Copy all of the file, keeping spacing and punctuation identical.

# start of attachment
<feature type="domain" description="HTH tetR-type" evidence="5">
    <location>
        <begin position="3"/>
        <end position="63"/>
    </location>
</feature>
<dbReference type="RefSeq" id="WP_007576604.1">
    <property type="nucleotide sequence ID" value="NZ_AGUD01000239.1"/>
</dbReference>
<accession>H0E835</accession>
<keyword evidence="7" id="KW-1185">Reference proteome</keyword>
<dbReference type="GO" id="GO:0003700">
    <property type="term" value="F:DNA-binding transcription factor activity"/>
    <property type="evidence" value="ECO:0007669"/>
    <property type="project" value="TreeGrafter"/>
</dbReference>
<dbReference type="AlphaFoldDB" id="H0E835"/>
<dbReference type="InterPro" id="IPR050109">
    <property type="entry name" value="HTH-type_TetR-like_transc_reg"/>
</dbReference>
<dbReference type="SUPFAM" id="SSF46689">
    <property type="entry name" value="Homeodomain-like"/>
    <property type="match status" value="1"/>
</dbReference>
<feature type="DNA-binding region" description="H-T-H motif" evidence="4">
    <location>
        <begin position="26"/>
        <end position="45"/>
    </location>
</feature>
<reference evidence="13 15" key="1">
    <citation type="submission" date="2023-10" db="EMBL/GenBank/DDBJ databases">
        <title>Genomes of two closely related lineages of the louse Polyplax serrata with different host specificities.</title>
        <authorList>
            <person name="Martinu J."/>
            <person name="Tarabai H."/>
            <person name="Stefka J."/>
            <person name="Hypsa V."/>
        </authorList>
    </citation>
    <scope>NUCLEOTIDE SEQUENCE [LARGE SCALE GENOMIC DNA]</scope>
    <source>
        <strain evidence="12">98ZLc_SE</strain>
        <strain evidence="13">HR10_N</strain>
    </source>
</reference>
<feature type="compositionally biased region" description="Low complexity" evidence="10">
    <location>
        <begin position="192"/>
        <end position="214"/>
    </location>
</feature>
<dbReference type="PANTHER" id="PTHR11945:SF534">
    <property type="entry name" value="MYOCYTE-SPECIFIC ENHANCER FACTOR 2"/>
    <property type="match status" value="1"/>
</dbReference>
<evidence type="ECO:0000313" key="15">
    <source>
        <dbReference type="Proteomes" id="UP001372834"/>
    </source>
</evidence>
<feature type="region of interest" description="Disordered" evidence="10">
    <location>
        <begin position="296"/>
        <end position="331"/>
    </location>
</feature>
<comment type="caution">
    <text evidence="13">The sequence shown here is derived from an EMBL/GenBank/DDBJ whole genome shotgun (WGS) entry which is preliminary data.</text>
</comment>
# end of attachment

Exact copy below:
<feature type="domain" description="HTH tetR-type" evidence="5">
    <location>
        <begin position="3"/>
        <end position="63"/>
    </location>
</feature>
<dbReference type="RefSeq" id="WP_007576604.1">
    <property type="nucleotide sequence ID" value="NZ_AGUD01000239.1"/>
</dbReference>
<accession>H0E835</accession>
<keyword evidence="7" id="KW-1185">Reference proteome</keyword>
<dbReference type="GO" id="GO:0003700">
    <property type="term" value="F:DNA-binding transcription factor activity"/>
    <property type="evidence" value="ECO:0007669"/>
    <property type="project" value="TreeGrafter"/>
</dbReference>
<dbReference type="AlphaFoldDB" id="H0E835"/>
<dbReference type="InterPro" id="IPR050109">
    <property type="entry name" value="HTH-type_TetR-like_transc_reg"/>
</dbReference>
<dbReference type="SUPFAM" id="SSF46689">
    <property type="entry name" value="Homeodomain-like"/>
    <property type="match status" value="1"/>
</dbReference>
<feature type="DNA-binding region" description="H-T-H motif" evidence="4">
    <location>
        <begin position="26"/>
        <end position="45"/>
    </location>
</feature>
<reference evidence="13 15" key="1">
    <citation type="submission" date="2023-10" db="EMBL/GenBank/DDBJ databases">
        <title>Genomes of two closely related lineages of the louse Polyplax serrata with different host specificities.</title>
        <authorList>
            <person name="Martinu J."/>
            <person name="Tarabai H."/>
            <person name="Stefka J."/>
            <person name="Hypsa V."/>
        </authorList>
    </citation>
    <scope>NUCLEOTIDE SEQUENCE [LARGE SCALE GENOMIC DNA]</scope>
    <source>
        <strain evidence="12">98ZLc_SE</strain>
        <strain evidence="13">HR10_N</strain>
    </source>
</reference>
<feature type="compositionally biased region" description="Low complexity" evidence="10">
    <location>
        <begin position="192"/>
        <end position="214"/>
    </location>
</feature>
<dbReference type="PANTHER" id="PTHR11945:SF534">
    <property type="entry name" value="MYOCYTE-SPECIFIC ENHANCER FACTOR 2"/>
    <property type="match status" value="1"/>
</dbReference>
<evidence type="ECO:0000313" key="15">
    <source>
        <dbReference type="Proteomes" id="UP001372834"/>
    </source>
</evidence>
<feature type="region of interest" description="Disordered" evidence="10">
    <location>
        <begin position="296"/>
        <end position="331"/>
    </location>
</feature>
<comment type="caution">
    <text evidence="13">The sequence shown here is derived from an EMBL/GenBank/DDBJ whole genome shotgun (WGS) entry which is preliminary data.</text>
</comment>